In China, herbal remedies are used as much as acupuncture to treat
energy imbalances and illness. When considering the appropriate herbal
remedy for a patient, practitioners of Traditional Chinese Medicine
(TCM) apply medical theory - the Five Elements and Eight Guiding
Principles - along with tongue and pulse diagnosis.

Herbs used in Chinese medicine are derived from plant, animal, and
mineral substances. Although plant-derived herbs, such as ginseng and
ginger, are the most common, minerals and animal parts such as oyster
shells, deer antlers, and bear gall bladder are also prescribed. In China,
herbs in powder form are boiled and made into a tea. In the West, TCM
practitioners often premix the herbal remedy or supply the herb in pill
form, especially for those patients who find the bitter taste intolerable.

Herbs have four basic qualities and properties: nature, taste, affinity,
and primary action.

Nature: An herb's nature is often described as cooling or heating, but it
can also be described as moistening, relaxing, and energizing. The
peppermint herb, for example, has a cooling energy, and is used to
lower the metabolism or reduce gas and bloating.
Taste: Herbs are categorized by five tastes -- sour, bitter, sweet or bland,
spicy, and salty, and herbs representing different tastes are used to treat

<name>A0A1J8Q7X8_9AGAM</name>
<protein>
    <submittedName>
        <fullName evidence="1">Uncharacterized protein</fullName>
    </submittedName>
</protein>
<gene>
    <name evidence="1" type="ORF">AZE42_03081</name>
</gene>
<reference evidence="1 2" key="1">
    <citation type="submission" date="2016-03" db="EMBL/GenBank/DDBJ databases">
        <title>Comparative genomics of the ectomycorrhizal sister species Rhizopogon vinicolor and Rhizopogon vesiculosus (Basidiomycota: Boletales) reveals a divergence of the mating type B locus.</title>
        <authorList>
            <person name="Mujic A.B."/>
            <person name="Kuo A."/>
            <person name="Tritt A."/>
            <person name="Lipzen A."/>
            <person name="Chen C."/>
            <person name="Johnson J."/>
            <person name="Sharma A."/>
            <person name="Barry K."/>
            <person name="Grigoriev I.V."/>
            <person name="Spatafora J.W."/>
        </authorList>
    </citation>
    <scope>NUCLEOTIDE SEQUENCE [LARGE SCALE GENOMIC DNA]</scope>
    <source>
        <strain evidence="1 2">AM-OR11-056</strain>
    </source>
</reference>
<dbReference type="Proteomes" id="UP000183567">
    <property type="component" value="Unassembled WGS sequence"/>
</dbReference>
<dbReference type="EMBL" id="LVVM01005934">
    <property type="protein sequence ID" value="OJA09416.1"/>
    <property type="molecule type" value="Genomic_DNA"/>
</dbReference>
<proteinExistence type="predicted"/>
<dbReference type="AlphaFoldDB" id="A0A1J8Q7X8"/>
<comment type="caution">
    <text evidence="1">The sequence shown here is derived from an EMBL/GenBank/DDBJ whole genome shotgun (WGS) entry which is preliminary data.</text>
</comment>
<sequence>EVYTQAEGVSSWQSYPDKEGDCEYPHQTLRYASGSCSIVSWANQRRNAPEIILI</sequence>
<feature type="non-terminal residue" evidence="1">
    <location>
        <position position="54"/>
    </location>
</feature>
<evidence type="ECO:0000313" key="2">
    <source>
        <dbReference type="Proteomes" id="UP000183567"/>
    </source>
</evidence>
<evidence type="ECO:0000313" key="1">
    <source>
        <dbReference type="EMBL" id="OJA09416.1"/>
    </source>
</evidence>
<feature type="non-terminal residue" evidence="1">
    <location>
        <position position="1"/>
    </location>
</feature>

different conditions. Dandelion and goldenseal are two bitter herbs
used for their drying properties in treating upper respiratory conditions.
Affinity: This property refers to the affinity that an herb has for a
particular organ network.
Primary action: This property refers to the effect of a particular herb.An
herb may be used to dispel (move), astringe (restrain), purge (expel), or
tonify (strengthen).

In creating the herbal formula for a patient, the TCM practitioner
considers the effect or outcome of the remedy, such as aiding digestion,
clearing mucus, or strengthening the immune system. Applying the
Eight Guiding Principles, they also consider the energy of the illness,
such as hot/cold, damp/wind, or some mixture of the principles. Like
the diagnostic tools of pulse and tongue reading, the prescription of
herbal remedies takes a TCM practitioner years to master because it
requires a deep understanding of medical theory and the complexity of
Classical Chinese Medicine

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